The Growth of DIY Healthcare

This post is part of a series – 14 Business and Technology Trends to Look for in 2014

New healthcare methods and technologies empower consumers to take charge of their own health.

Battered by sluggish economics at the ground level and reacting to seismic changes in the political, technical and financial context of healthcare, individuals are taking the challenges of healthcare into their own hands. Powerful sectors of the economy are also pivoting their gaze to focus directly on these consumers. Like the explosion of direct-to-consumer advertising by pharmaceutical companies in recent years, health plans, device makers and even clinicians are innovating and advertising with an acute focus on the specific desires of the healthcare consumer.

2013 was a year of dramatic, turbulent changes for healthcare providers, but the story behind the story that will drive big trends in 2014 is the impact of these changes on the actual consumers of healthcare. The influx of new patients due to the Affordable Care Act (ACA) will impact access to care – especially if the physician shortages predicted by many studies materializes – encouraging both providers and recipients of healthcare to find alternative methods of interacting.

Stand-alone urgent care centers and drug store quick-shot clinics will see increased traffic as consumers opt out of the high costs and long waits of many hospital facilities. Online resources for health information, such as ShareCare and HealthTap, provide direct access to clinicians from mobile devices or computers. Hospitals themselves will continue the trend of marketing their ER and outpatient services directly to consumers with billboards and websites proclaiming their low wait times and clinical excellence.

Insurance companies have also already begun to swing their attention from the employer-sponsored health plans that dominated the health insurance landscape to the individual market created by the ACA’s Health Exchanges. Television ads, billboards and direct mailings seek to engage the consumer with wellness programs, self-help, fitness support and features designed to drive a good member experience that pays off in retention of the healthy (and thus more profitable) members.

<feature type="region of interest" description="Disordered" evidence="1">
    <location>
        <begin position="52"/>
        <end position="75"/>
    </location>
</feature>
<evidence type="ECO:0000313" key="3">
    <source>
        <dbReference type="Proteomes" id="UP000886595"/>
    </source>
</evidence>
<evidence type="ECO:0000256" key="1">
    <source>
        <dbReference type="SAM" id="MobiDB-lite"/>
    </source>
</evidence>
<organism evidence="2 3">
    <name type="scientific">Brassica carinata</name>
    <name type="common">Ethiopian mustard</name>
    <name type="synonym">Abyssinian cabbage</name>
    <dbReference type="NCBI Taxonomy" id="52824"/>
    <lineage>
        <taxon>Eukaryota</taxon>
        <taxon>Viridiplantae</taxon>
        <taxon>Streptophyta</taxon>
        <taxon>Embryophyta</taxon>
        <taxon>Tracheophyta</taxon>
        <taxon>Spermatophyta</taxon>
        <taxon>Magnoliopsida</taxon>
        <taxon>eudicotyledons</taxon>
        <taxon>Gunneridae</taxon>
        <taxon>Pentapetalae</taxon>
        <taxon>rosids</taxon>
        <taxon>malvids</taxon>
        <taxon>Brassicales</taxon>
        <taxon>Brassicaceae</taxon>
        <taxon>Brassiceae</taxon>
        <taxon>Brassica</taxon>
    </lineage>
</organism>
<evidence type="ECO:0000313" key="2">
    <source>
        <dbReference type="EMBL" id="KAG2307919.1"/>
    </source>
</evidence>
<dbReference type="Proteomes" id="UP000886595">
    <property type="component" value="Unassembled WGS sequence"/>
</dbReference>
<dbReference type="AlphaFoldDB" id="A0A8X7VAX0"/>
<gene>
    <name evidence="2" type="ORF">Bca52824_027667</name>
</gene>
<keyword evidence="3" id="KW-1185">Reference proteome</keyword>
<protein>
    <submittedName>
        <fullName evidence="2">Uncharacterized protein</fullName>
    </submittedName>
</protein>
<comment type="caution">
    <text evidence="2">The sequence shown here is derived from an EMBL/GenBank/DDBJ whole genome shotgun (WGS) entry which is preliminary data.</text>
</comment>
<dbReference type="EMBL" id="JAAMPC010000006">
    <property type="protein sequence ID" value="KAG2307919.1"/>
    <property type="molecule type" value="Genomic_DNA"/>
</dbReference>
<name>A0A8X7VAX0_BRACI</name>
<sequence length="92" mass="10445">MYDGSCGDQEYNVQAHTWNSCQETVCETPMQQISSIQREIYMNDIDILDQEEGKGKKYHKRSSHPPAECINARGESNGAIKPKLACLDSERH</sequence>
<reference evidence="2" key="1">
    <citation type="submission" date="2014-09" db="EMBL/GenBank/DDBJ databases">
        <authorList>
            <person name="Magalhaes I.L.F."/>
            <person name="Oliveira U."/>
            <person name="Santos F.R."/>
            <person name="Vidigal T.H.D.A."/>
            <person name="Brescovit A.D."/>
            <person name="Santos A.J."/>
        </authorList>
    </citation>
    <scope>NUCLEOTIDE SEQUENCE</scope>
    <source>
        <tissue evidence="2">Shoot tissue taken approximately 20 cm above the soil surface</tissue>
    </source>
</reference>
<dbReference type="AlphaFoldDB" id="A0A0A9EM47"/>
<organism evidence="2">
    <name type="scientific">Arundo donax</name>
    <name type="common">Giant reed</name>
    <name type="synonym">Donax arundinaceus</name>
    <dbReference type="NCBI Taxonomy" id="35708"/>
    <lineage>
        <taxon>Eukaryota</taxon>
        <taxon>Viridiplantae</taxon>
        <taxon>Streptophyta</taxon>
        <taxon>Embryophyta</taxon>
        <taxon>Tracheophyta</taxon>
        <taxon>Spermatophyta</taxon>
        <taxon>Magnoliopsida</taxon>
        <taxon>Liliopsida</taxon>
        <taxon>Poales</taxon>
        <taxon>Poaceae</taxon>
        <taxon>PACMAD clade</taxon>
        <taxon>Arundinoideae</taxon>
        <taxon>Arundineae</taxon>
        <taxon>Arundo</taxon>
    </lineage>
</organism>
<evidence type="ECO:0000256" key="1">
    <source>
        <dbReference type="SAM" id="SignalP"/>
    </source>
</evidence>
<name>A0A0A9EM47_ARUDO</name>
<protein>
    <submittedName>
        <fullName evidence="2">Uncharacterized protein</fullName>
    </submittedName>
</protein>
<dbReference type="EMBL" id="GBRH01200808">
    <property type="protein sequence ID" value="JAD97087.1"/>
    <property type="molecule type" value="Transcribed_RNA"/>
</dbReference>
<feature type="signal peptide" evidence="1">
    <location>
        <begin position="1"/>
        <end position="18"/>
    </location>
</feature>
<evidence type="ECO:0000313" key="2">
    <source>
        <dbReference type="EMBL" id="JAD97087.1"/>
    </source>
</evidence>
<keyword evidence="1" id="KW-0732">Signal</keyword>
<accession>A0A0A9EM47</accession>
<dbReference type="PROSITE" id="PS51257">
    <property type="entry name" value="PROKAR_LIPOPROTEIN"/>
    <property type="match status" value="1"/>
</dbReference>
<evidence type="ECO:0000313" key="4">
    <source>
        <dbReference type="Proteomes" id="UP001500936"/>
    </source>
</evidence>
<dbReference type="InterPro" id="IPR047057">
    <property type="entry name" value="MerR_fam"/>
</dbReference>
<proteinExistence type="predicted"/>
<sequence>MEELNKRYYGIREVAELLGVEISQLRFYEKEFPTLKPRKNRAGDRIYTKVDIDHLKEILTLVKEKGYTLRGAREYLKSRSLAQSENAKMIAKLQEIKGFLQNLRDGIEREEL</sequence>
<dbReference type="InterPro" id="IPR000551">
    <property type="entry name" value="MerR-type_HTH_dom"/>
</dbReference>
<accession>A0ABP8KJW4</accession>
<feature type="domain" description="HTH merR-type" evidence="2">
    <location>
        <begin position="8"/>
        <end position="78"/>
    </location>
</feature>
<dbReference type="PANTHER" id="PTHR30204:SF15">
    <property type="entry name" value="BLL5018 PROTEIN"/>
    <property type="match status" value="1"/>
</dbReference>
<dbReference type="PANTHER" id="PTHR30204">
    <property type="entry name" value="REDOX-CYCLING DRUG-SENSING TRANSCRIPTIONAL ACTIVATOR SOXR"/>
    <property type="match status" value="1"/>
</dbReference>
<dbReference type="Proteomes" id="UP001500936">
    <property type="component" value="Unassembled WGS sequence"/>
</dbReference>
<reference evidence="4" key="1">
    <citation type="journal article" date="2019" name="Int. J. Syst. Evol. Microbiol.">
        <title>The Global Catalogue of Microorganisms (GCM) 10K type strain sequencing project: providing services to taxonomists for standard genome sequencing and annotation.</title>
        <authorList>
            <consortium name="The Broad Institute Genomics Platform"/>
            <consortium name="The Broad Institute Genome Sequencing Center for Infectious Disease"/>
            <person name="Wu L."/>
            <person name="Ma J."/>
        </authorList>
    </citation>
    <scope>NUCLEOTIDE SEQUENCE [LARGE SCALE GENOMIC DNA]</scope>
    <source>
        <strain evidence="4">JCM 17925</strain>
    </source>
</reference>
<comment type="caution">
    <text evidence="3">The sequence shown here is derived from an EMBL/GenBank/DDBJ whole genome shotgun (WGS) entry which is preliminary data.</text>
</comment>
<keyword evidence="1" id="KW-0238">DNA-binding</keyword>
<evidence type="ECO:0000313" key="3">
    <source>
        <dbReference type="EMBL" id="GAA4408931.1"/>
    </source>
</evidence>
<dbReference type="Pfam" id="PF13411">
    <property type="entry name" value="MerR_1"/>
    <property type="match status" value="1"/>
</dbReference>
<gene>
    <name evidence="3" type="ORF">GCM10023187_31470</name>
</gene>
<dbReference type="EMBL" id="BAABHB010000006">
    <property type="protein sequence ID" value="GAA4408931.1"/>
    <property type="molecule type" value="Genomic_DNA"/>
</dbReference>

Technology to support consumer healthcare will show the most dramatic growth, if the 2014 Consumer Electronic Show is any indicator. Show organizers reported a 40% increase over last year in digital health exhibits, showcasing products for mobile healthcare, social engagement, injury prevention, symptom diagnosis and early detection and treatment of chronic diseases. Just a few key trends from the conference were self-tracking and wearablesaging in place solutions and real-time remote monitoring.

2014 will mark a shift in how healthcare organizations and consumers interact. With stand-alone clinics, online and mobile resources, and even new fitness and health-focused wearable technology, individuals will be able to manage and monitor their personal health better than ever before.

Other Business and Technology Trends of 2014:

  1. Beginnings of a Gigantic Innovation Cycle 
  2. IT Shops Will Leverage Their Knowledge of Legos® to Build Enterprise Systems 
  3. Data is the New Currency – Mining for Gold in the Internet of Things 
  4. The Emergence of the Professional DIY Data Scientist 
  5. Marketing and IT Sitting in the Tree
  6. Cloud Breaks Out of Infrastructure Groups and Into Strategic Imperatives
  7. Financial Companies Prepare to Advise Multi-Generational Homes
  8. The Re-Emerging Importance of Tech Careers
  9. Responsive Web Design Falls Victim to the Hype Cycle 
  10. Data Scientist Sightings Will (Mostly) Be Proven a Hoax
  11. Non-Techies Grasp the Cloud
  12. Info Synthesis and Collaboration Create a Recipe for 2014 Breakthroughs
  13. Sensors Invade – Big Data Goes Mainstream